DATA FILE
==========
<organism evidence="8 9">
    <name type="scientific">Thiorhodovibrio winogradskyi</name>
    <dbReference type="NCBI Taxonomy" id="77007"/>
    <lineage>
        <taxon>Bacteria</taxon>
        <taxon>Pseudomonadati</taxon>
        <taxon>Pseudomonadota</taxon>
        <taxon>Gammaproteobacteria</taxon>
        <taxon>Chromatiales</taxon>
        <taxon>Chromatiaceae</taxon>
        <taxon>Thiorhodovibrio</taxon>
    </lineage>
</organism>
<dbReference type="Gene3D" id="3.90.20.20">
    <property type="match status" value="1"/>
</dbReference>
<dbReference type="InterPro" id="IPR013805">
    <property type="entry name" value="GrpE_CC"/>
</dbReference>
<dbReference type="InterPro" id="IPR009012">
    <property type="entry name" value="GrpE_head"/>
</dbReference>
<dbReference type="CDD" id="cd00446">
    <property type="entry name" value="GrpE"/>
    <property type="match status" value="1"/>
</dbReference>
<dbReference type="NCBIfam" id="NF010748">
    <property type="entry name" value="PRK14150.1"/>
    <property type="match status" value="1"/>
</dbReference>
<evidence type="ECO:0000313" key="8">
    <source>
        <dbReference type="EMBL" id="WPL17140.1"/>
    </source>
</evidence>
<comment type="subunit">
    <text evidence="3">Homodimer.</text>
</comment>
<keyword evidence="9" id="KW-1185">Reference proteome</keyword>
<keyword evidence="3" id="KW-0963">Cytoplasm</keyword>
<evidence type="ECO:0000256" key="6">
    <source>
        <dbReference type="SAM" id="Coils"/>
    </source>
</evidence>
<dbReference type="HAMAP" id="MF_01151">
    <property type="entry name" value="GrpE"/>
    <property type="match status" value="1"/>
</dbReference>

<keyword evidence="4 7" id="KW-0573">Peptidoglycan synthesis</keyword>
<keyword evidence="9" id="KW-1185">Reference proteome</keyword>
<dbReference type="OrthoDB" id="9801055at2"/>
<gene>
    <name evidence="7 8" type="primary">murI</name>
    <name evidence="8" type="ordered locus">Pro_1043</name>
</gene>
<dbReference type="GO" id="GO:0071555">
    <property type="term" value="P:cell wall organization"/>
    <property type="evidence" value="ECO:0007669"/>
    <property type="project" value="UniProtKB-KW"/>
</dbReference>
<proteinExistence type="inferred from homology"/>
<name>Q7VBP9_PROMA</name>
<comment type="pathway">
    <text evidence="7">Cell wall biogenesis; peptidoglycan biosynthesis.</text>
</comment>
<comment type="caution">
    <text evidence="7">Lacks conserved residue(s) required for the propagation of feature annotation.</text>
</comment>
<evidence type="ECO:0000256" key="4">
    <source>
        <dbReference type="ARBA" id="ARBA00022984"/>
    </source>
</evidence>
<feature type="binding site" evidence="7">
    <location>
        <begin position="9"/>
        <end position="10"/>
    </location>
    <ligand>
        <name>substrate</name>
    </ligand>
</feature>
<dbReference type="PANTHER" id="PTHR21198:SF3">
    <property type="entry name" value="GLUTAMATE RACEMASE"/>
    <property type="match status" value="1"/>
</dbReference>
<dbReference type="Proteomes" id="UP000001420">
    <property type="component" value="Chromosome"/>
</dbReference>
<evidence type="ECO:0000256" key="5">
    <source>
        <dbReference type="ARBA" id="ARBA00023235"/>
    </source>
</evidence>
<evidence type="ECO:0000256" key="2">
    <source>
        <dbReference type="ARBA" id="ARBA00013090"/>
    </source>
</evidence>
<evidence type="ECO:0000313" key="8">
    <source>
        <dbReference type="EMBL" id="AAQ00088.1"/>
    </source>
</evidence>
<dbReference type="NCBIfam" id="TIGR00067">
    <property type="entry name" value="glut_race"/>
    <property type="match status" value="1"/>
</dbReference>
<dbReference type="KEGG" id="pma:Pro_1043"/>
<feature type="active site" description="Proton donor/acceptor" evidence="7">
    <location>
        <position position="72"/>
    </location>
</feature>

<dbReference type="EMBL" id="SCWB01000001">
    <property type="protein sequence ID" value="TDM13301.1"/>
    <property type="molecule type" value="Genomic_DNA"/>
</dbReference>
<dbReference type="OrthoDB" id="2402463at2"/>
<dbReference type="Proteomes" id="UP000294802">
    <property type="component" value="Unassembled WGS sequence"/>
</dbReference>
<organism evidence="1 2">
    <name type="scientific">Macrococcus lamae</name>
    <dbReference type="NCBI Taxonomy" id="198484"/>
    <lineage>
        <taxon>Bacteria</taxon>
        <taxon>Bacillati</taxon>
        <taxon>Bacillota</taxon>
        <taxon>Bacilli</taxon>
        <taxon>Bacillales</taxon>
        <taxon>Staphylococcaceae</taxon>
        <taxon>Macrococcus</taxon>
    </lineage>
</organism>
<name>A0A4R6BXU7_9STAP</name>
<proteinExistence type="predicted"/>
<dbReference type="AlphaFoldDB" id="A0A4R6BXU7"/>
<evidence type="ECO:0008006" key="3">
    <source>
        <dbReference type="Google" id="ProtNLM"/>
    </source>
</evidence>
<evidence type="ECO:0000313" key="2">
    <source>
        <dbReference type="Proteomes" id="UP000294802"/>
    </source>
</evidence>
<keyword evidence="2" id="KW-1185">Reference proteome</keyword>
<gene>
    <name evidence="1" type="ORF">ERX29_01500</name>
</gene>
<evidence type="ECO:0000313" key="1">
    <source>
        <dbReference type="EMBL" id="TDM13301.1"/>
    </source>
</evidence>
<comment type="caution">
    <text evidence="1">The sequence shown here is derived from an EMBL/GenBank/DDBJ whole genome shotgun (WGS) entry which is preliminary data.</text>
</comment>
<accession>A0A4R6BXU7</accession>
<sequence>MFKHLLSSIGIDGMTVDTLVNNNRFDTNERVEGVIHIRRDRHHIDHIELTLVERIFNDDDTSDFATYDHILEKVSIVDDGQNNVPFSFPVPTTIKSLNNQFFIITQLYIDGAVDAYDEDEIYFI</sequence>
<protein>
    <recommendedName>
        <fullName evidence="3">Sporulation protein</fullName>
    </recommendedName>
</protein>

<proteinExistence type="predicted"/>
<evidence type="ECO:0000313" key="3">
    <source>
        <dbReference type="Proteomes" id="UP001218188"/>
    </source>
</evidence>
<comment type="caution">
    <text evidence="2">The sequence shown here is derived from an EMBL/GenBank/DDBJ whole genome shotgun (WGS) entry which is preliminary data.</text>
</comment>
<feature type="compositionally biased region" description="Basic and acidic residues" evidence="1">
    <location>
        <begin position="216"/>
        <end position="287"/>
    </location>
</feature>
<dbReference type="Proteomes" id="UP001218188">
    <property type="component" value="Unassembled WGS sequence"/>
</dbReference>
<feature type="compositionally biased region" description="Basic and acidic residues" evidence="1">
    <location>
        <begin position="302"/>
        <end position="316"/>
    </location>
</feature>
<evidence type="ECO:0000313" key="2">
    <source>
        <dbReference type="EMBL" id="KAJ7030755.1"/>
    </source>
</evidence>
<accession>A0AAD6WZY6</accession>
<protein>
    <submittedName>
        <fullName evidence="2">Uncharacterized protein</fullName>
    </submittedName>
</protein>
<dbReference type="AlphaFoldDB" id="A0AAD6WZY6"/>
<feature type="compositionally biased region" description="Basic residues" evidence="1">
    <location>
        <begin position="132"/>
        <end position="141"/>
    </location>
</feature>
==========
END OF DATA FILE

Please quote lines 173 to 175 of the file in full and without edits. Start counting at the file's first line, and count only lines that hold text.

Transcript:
    </source>
</evidence>
<comment type="caution">